Fourth, the stability of the Lebanese housing market depends on continued construction.

Remittances

A serious slowdown in remittances could therefore potentially start a domino effect in the Lebanese economy, hitting construction and real estate. Somewhere between a quarter and a third of Lebanon’s GDP comes from remittances from the more than 12 million Lebanese living overseas.

The IMF estimates that remittances will decrease globally by up to 10% over the next year. This means that thousands of Lebanese work in the Gulf countries, whose economies have been badly hit by the crisis. Furthermore, decreased investment from the Gulf would affect the real estate sector, which has been one of the main drivers of Lebanon’s growth.

Despite suggestions of the opposite, it is unlikely that unemployed highly skilled migrants will actually return to Lebanon and invigorate the economy as long as wages are so low. Statistics suggest that Lebanese migrant workers who have lost their jobs in 2008 have eschewed the low wages in Lebanon and instead preferred to look for work in emerging markets outside the Gulf, such as Iraqi Kurdistan and India.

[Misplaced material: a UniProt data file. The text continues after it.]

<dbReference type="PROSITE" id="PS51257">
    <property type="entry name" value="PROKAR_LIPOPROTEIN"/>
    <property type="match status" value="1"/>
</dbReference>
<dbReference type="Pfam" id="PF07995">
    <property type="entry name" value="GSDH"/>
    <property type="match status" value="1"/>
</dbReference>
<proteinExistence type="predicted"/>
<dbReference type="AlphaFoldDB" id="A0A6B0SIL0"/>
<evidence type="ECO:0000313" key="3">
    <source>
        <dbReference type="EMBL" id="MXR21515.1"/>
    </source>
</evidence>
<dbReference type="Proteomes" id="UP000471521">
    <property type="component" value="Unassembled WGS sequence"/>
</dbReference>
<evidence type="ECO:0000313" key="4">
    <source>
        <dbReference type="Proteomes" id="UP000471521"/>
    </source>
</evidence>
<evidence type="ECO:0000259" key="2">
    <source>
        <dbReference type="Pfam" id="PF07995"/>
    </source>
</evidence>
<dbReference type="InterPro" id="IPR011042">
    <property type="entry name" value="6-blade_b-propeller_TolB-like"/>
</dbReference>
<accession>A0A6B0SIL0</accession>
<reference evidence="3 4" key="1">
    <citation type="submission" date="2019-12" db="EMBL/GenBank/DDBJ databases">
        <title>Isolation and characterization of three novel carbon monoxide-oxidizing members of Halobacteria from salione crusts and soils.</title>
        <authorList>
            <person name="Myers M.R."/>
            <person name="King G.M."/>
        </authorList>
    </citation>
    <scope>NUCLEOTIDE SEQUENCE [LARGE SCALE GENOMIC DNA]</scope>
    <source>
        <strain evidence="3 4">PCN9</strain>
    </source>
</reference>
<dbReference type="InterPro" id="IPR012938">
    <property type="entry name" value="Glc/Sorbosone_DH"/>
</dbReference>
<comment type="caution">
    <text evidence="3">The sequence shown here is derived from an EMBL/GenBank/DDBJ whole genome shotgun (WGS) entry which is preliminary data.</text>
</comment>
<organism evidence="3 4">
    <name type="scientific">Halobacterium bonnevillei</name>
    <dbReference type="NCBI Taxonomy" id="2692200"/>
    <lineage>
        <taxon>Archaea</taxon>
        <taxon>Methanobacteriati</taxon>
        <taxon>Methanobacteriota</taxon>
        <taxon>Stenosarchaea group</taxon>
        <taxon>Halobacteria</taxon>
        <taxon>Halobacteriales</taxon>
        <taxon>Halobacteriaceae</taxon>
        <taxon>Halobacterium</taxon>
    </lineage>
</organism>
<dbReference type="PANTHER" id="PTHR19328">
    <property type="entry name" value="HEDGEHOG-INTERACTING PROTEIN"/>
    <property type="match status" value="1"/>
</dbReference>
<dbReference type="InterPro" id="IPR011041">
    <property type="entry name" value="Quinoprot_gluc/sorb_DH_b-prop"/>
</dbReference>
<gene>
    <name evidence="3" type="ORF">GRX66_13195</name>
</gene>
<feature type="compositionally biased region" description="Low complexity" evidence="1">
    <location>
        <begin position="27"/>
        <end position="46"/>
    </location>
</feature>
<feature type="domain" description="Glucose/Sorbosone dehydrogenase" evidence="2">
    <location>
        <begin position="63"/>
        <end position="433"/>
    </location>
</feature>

Official figures suggest that repatriated capital has continued to increase in 2009 so far, but those figures could change as job losses begin to take effect. Lebanese exports to the Gulf are also expected to fall.

Public debt

The downside of Lebanon’s success story is enormous public debt, currently at 47 billion dollars, or 170% of the country’s GDP, and growing by 8%. More than 60% of that debt is locally owned, with more than a quarter of the Lebanese banks’ assets in treasury bonds. Public debt is around 60% of total credit owned by the banks which is, by international standards, very high. The Lebanese banking system is therefore highly exposed to the sovereign.